The Union was formed in Geneva in 1932 by Georges Oltramare, a lawyer and writer. Noted for his anti-Semitic writing, Oltramare founded the Order Politique Nationale in 1931 but merged it with the Union de Défense Economique the following year to form the National Union. The group continued under Oltramare's leadership until 1940 when he moved to Paris in order to co-operate more closely with the Nazis. Oltramare spent four years as a member of the Federal Assembly of Switzerland representing the National Union.The Union became notorious for a demonstration in Geneva on November 9, 1932 when their march to the city's Salle Communale was counterdemonstrated by the Social Democratic Party of Switzerland. In the resulting trouble the Swiss army opened fire on the Socialists resulting in 13 deaths.

National Unity Party (Canada)

The Parti National Social Chrétien (English: National Social Christian Party) was a Canadian political party formed by Adrien Arcand in February 1934. The party identified with antisemitism, and German leader Adolf Hitler's Nazism. The party was later known, in English, as the Canadian National Socialist Unity Party or National Unity Party.

Nationale Jeugdstorm

The Nationale Jeugdstorm (English: National Youth Storm; NJS) was a Dutch youth movement that existed from 1934 to 1945, organized as the Dutch equivalent of the German Hitlerjugend and as a Nazi counterpart of Scouting Nederland.

Phil Parsons (voice actor)

Phil Parsons (born November 8, 1968) is an American anime voice actor who works at Funimation. He is best known for voicing Nappa in the English Dub of the Dragon Ball series.

The Immortals (neo-Nazis)

The Immortals (German Die Unsterblichen) was a neo-Nazi organization based in Germany that uses flash mobs to coordinate, gather and demonstrate. The members wear black clothing with white facial masks and carry torches when they march.

Viking League

The Viking League (German: Bund Wiking) was a German political and paramilitary organization in existence from 1923 to 1928. It was founded on May 2, 1923 in Munich by members of the banned Organisation Consul as the successor to this group.Although its stated purpose was to effect "the revival of Germany on a national and ethnic basis through the spiritual education of its members", its actual primary purpose was to contribute to preparations for the overthrow of the Weimar Republic and provide intensive military training for its members. Membership was estimated to be about 10,000 persons, including many former military officers. Juvenile supporters could join the Young Vikings (Jungwiking) youth wing.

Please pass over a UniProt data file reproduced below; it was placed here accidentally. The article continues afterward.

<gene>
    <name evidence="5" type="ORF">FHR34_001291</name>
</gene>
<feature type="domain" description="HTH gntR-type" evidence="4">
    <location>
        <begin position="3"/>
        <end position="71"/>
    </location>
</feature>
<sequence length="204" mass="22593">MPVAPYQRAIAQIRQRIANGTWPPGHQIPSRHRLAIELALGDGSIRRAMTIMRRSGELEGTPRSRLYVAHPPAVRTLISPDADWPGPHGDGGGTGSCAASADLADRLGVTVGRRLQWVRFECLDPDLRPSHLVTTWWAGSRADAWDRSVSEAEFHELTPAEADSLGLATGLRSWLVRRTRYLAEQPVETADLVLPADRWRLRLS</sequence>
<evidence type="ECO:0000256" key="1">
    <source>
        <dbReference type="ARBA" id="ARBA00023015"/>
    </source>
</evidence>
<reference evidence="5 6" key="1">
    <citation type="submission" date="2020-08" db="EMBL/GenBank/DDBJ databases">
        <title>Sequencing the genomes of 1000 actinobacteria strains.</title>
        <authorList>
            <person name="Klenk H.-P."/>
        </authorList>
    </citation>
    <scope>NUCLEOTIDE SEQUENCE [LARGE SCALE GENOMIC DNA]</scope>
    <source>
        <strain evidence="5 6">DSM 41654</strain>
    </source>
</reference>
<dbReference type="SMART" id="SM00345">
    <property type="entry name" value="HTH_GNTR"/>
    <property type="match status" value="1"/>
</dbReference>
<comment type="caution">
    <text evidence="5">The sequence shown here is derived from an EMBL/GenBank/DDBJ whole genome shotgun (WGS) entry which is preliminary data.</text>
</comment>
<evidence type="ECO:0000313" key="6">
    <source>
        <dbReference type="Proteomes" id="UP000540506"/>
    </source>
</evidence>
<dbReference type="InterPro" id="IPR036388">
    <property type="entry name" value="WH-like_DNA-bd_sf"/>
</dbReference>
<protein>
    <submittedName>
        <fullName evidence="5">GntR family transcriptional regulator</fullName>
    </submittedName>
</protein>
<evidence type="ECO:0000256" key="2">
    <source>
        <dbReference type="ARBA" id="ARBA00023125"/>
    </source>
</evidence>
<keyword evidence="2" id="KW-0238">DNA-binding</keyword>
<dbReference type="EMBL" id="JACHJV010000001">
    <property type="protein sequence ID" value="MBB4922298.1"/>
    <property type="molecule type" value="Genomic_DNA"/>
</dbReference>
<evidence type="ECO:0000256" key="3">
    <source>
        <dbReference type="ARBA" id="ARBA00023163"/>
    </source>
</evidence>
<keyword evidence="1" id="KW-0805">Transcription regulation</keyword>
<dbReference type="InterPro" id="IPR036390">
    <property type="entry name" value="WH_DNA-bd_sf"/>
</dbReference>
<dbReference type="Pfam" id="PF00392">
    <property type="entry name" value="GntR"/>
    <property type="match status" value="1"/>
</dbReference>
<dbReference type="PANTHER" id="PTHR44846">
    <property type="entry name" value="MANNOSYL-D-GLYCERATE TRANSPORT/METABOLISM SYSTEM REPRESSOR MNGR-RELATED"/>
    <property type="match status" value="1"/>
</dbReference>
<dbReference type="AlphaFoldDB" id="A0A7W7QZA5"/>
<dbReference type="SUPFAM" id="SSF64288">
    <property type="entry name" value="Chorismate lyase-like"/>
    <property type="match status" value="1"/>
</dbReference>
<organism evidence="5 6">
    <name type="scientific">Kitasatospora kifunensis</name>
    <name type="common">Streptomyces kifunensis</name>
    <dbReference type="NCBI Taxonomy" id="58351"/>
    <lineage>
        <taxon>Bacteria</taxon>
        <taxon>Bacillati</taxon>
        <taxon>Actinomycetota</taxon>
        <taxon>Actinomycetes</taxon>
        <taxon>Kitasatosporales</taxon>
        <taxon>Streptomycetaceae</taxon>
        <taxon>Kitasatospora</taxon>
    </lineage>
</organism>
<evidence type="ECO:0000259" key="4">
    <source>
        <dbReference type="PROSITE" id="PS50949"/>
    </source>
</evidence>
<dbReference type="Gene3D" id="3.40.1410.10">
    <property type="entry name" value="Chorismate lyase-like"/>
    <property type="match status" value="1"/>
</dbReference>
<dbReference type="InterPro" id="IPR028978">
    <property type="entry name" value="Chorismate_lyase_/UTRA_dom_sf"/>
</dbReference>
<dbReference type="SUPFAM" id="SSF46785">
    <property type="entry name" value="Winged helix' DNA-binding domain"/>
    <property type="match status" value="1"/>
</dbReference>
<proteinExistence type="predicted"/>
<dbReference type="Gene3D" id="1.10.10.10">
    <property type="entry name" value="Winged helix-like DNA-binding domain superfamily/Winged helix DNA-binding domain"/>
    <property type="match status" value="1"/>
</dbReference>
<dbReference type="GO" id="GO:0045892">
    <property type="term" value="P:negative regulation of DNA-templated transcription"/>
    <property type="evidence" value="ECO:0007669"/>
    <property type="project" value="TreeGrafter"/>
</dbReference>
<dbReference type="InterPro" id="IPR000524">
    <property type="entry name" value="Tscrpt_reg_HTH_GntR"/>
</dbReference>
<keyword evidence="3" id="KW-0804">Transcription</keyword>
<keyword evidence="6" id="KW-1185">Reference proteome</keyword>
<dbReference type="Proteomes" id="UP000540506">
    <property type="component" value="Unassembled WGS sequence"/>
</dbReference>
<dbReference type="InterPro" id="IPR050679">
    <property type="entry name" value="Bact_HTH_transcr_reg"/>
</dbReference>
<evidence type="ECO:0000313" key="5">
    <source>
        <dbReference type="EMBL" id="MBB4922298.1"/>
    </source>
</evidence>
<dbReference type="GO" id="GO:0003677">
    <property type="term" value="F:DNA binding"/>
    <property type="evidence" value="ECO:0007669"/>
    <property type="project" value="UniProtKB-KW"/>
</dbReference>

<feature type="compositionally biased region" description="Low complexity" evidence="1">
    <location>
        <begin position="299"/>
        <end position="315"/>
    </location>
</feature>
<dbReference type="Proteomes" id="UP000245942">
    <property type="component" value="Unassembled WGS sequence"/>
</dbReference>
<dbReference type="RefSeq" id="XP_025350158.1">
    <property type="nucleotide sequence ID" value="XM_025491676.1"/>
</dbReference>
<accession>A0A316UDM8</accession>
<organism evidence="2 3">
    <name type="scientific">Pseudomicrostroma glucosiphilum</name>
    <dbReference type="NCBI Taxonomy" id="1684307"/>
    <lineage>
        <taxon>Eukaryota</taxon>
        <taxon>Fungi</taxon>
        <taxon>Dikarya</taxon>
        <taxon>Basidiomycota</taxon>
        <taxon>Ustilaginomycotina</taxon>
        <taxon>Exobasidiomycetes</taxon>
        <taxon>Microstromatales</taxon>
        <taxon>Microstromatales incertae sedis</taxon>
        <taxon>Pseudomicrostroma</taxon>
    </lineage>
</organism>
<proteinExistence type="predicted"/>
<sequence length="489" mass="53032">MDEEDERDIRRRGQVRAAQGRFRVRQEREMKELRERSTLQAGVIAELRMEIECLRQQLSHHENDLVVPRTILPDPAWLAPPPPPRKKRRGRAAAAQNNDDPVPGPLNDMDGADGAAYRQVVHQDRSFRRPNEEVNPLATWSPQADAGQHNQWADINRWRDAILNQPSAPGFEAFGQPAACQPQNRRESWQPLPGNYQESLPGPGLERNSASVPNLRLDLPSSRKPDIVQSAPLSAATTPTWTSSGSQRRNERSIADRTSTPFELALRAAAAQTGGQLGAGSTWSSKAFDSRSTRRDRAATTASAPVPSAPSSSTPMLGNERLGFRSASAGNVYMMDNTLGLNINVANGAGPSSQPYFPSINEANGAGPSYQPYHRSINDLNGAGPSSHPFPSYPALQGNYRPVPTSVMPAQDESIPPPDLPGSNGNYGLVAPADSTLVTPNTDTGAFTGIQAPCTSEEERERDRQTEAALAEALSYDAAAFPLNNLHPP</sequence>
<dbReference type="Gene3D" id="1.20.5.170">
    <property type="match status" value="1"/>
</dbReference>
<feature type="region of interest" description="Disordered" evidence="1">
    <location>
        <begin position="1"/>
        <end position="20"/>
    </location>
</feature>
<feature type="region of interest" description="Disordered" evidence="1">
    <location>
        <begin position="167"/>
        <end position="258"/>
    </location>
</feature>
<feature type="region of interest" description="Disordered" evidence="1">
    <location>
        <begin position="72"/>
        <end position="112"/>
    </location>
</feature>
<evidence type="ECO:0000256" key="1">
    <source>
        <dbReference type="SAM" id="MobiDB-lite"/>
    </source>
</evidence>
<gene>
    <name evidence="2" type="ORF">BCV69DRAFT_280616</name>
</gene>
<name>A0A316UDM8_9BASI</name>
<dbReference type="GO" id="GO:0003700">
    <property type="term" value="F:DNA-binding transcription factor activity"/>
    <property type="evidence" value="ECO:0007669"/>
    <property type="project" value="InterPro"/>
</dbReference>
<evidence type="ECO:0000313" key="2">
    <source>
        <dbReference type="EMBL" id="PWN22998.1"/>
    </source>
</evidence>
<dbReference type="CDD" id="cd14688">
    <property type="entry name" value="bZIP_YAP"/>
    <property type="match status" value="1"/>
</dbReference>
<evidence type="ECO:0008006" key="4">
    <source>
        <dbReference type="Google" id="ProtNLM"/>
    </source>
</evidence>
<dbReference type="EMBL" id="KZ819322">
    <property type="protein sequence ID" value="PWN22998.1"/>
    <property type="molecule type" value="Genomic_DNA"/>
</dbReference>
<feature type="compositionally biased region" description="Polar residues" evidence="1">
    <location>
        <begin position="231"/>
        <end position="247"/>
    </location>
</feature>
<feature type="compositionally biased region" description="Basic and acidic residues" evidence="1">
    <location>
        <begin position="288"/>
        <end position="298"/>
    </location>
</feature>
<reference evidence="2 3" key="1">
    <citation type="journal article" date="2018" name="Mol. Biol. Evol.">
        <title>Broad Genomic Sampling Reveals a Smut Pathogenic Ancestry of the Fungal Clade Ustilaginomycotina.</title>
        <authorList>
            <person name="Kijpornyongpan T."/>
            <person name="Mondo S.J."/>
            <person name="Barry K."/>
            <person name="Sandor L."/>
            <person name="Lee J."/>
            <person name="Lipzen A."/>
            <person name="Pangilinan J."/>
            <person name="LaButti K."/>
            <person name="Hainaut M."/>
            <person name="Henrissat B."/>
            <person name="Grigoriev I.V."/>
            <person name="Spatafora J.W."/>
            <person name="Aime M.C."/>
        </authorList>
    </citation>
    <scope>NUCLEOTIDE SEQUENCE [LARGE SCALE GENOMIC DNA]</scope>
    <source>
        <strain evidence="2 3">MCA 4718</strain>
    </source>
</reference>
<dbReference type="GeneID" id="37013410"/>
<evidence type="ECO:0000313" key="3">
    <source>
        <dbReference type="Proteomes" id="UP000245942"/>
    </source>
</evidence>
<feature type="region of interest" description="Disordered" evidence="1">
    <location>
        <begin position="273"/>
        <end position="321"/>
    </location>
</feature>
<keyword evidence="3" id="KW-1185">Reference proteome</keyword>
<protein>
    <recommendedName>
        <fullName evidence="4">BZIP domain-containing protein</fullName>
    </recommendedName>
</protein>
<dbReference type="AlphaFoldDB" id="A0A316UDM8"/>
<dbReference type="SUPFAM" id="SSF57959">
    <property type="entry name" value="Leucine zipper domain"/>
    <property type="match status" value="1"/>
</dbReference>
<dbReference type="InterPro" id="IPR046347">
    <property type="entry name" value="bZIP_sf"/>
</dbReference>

Leaders of the group included former Marinebrigade Ehrhardt founder Hermann Ehrhardt and his deputy, Commander Eberhard Kautter. Many leaders of other banned or controversial right-wing organizations used membership in the Viking League as a way of keeping continuity for their causes. For example, this included later Nazi Reich Health Leader Leonardo Conti, who had founded the anti-semitic newspaper Kampfbund in 1918. The young Horst Wessel joined the group in late 1923.On 9 January 1924 a group of about 20 members of the Viking League lead by Edgar Julius Jung were responsible for the murder of the Pfalz separatist Heinz-Orbis.

The stated aim of the League was the establishment of a new German military dictatorship and modification of the Treaty of Versailles by armed means. This included targeted provocation intended to incite workers to take action and provide the pretext for a coup. When these preparations became known to the federal government in 1926, the Viking League was banned in Prussia and other areas.

After the dissolution of the League at the end of April 1928, many Viking League members continued their activities in related organizations such as the Stahlhelm or the Nazi Sturmabteilung (SA).

Volksdeutsche Bewegung

Volksdeutsche Bewegung (German; literally "Ethnic German Movement") was a Nazi movement in Luxembourg that flourished under the German-occupied Luxembourg during World War II.

Formed by Damian Kratzenberg, a university professor with a German background, the movement only emerged after the invasion and was declared the only legal political movement in Luxembourg by the Nazis. Using the slogan Heim ins Reich (Home to the Reich), their declared aim was the full incorporation of Luxembourg into Nazi Germany. The policy was supported by Nazis who used the Bewegung as means towards this end. The aim was accomplished in August 1942, although the VDB continued to operate and peaked at 84,000 members. Many of these joined when it became clear that membership was necessary to retain employment. A number of leading members also held dual membership of the National Socialist German Workers Party after incorporation. The movement disappeared after the war, and Kratzenberg was executed in 1946.